Just recently I joined a new project with a big company who I would have thought had their design process already in place, but no. Just as many others (or most of them) they’re missing one big important part that everyone hates doing (not me) and that is documentation.
Be honest, besides your design, what other thing do you deliver to your Eng team to start developing the product? Probably not much, and I get it, it’s tedious and boring.
Now place yourself on the other side, if you were to develop a product (I mean code and everything), what would you expect from your Design team to hand over to you? I’m guessing full detailed functionality and designs.
Documenting projects is the least favourite part for many PMs or designers, but it’s essential for the whole process to go smoothly. It’s essential for every person involved in the team to understand the context of the project and the work to do, or the work getting done so far.
This is an example of how I handoff my designs to dev using Figma for everything design-related, and a Functional Requirements Document (FRD) for all functionality and behaviour that complement my designs.
First off, I arrange my Figma document as the following image (Fig 1). I start creating the cover of the file where it should be written the name of the project, team involved, and project status. This becomes the thumbnail.
Then I add another Page where I write the minimum information needed for anyone involved in the team to understand the context of the project. I also add links to any other source of information or workspace.
Another page for the UI Kit. I recently decided to always create a UI kit when designing anything. This is for future me to have everything in place and organised.
Every design iteration that is not final goes in the Sandbox.
My Functional Requirements Document (FRD) or Product Specs Doc, is organised as follows (Fig 2):
- It’s important to start with the entire customer journey in the form of a diagram flow. Add any other visual aids that may help the dev team better understand the project documentation, for example, some entity-relationship diagrams, use case diagrams, or actually any other kind of information diagram, add a sitemap too.
- Continue with the specifications of the global elements. Global elements are the elements repeated throughout the platform, some of these are the header, navbar, footer, modals, cards, notifications, errors, among others. Each element, whether it’s a global element or not, needs to provide the following: description, user story, design, annotations, client requirements, and risks.
- The next section should describe the functionality of each of your user flows or features. You’ll have to provide the feature description, including the what, when, where, why, assumptions, and exclusions. If applicable. Add all screens contained in this flow and annotate (more on this later) each of these screens. As written in the previous bullet point, each screen must provide the description, user story, design, annotations, client requirements, and risks. Not all of them are applicable but write down the most information you have so every decision is clear for all team members involved in developing the product.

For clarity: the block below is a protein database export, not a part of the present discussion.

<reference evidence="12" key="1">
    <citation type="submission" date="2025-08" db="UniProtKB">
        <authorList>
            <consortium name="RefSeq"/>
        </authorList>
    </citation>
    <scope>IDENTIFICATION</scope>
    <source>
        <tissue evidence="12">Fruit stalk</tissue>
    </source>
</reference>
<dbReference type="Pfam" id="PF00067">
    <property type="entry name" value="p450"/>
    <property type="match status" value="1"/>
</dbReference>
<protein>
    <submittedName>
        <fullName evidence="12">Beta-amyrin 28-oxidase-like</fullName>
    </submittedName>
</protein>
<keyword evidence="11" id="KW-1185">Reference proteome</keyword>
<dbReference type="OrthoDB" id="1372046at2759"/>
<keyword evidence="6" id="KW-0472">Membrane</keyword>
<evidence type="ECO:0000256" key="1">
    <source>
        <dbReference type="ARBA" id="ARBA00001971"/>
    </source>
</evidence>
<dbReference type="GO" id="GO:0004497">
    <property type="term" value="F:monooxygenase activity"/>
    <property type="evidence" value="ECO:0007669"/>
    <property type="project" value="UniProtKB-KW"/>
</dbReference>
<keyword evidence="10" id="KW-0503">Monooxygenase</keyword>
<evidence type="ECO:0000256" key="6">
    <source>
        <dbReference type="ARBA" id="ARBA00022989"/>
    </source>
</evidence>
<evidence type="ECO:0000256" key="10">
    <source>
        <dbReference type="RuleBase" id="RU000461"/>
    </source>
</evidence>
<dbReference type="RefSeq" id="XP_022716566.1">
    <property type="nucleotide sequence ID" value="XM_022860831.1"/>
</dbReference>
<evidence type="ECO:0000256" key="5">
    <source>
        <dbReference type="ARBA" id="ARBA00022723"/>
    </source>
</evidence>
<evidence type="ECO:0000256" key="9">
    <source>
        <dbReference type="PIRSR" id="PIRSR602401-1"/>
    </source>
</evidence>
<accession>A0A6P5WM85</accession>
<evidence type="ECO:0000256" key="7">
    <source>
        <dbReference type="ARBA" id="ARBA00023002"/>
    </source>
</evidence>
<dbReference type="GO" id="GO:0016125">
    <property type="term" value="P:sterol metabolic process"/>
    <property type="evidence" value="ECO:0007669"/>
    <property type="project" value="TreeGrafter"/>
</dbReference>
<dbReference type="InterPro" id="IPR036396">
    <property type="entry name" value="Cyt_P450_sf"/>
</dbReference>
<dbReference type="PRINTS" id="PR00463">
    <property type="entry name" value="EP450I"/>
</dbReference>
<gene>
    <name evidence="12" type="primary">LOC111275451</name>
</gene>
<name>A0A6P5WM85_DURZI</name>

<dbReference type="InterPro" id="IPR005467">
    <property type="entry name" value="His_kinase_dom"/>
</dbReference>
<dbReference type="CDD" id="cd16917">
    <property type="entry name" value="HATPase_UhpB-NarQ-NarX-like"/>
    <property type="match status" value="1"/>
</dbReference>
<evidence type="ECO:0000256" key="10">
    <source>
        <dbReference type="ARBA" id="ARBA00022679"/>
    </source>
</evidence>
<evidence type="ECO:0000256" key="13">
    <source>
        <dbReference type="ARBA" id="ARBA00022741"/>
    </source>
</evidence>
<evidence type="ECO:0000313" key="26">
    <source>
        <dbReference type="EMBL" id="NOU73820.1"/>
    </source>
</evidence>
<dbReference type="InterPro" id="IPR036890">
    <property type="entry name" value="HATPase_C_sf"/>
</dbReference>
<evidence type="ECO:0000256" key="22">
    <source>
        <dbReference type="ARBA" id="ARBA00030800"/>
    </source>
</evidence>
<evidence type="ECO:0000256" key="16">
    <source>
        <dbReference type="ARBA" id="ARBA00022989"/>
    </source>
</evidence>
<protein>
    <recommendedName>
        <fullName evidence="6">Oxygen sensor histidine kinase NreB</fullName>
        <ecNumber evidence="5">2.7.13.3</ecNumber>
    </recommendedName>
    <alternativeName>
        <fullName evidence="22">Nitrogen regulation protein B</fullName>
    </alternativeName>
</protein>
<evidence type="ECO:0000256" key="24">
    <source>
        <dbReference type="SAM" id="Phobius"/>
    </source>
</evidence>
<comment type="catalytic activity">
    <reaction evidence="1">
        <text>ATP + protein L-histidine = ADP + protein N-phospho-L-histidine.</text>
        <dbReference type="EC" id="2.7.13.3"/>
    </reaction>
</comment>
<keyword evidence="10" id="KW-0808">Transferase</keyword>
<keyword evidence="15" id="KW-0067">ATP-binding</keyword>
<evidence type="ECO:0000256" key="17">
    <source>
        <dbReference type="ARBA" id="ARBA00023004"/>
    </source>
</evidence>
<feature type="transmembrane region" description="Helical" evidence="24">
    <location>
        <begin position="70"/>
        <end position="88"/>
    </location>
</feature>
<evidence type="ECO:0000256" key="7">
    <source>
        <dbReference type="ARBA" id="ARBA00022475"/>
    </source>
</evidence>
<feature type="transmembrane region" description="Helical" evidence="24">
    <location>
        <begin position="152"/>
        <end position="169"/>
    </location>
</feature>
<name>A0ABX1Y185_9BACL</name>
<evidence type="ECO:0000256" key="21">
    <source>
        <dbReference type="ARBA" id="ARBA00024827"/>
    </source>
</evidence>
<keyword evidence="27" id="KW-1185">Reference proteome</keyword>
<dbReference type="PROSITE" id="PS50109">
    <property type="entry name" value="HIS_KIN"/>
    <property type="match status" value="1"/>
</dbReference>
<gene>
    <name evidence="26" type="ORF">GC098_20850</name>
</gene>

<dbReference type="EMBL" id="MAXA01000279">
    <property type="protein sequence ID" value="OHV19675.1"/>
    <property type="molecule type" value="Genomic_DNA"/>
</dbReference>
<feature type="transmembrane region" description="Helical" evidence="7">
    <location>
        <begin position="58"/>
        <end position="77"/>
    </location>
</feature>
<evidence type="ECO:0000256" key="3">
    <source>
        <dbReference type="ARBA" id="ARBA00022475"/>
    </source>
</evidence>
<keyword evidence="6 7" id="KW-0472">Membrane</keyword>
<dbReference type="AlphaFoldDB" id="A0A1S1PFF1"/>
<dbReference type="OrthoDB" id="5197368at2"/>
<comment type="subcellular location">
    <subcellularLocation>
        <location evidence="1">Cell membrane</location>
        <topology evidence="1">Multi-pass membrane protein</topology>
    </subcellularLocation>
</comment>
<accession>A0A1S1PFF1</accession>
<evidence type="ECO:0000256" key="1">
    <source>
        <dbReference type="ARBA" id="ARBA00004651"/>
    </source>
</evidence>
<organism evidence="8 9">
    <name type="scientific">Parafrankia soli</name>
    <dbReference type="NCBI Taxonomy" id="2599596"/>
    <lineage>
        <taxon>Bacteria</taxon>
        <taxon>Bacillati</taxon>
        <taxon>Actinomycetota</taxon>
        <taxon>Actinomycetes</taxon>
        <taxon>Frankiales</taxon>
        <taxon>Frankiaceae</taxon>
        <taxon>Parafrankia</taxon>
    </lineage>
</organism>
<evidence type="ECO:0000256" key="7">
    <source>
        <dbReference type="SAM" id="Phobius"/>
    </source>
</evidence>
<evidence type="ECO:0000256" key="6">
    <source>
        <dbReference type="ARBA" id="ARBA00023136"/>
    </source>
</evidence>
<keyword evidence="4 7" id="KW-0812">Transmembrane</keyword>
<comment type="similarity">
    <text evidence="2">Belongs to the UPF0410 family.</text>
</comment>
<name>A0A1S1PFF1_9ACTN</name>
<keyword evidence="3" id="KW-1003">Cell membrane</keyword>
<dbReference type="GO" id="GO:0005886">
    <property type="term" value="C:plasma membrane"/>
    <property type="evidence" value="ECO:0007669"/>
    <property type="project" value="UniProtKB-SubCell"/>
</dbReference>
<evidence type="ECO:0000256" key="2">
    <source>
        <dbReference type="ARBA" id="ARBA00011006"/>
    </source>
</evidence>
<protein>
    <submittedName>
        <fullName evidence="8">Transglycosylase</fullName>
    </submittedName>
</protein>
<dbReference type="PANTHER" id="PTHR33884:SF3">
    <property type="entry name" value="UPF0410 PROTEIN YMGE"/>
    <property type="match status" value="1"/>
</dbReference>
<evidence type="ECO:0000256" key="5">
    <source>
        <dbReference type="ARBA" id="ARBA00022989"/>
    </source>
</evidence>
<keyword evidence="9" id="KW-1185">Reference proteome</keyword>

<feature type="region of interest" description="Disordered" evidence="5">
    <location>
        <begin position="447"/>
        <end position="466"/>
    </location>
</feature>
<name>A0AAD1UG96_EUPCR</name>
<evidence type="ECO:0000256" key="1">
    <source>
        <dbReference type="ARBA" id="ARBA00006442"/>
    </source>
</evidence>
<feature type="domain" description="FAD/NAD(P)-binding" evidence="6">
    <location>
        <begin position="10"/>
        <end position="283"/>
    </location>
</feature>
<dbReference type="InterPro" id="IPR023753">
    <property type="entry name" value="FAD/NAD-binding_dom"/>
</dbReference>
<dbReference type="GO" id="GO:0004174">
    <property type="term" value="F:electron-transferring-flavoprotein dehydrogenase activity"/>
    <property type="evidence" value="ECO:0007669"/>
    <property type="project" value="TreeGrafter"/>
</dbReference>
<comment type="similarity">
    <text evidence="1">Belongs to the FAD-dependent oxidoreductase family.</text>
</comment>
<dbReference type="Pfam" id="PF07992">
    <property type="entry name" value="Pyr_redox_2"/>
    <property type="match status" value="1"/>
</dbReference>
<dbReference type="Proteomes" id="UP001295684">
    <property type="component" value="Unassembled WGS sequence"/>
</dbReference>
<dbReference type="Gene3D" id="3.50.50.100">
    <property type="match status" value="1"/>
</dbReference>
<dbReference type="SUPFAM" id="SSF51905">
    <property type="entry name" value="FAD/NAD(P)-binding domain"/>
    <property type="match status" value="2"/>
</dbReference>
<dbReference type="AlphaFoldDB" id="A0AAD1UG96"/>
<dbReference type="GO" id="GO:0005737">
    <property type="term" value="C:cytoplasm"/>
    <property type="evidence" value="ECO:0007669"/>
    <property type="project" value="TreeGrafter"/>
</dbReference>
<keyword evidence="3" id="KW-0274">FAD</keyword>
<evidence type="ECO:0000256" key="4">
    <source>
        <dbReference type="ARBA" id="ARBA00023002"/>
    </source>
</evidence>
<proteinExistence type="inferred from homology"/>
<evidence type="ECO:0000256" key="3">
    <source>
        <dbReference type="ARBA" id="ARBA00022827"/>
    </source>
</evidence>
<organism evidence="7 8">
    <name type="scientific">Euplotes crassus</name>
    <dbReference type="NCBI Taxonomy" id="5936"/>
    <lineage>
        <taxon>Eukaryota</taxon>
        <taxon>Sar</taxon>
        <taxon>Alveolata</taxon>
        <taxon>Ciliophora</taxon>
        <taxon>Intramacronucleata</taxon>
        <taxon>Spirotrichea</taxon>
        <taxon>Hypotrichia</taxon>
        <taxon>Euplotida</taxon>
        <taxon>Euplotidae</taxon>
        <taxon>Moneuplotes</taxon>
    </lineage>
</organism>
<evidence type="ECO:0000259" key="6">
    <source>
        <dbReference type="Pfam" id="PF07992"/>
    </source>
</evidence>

- Continue with the next screen and/or the next user flow and repeat until you are finished.
This is an excerpt on how it should look like (Fig 3, 4, and 5) when you put it in practice:
Finally, how do you write annotations? It’s actually pretty simple. Take one of the screens and put an annotation (as Fig 4) above each element included in the screen. Now create a table (as Fig 5) in which you describe the detailed functionality of each of the elements contained in the screen.
As you progress through the whole platform’s documentation you can start leaving some elements without annotation if you have already written the functionality. The main goal of annotating each element is to describe in detail what will happen when a user is interacting or not with some element.
Take a look at the example provided in Fig 5, locate element B in the Annotation table, see how the age dropdown is described as to what exact options will be displayed. Now see element A, the NavBar; this description also references another screen and ties up all functionalities that will eventually create our final product and guide the user through the full journey.
After this doc is completed, it’s ready for the technical specs, which is done by the Tech PM; and only then, the design is ready to be handed off to the Eng team to start the developing process.
Was this information useful? Hopefully, it was. If you’d like a template of my file set up just ping me and request a copy level up your game.
No one at my job has complained about how unclear the project was or how the flow didn’t add up. Expert advice: try to make your requirements document so clear and with the correct amount of details to minimise future misunderstandings.
Honestly, there will always be more questions, but I assure you, doing your work correctly will reduce them by at least 80%.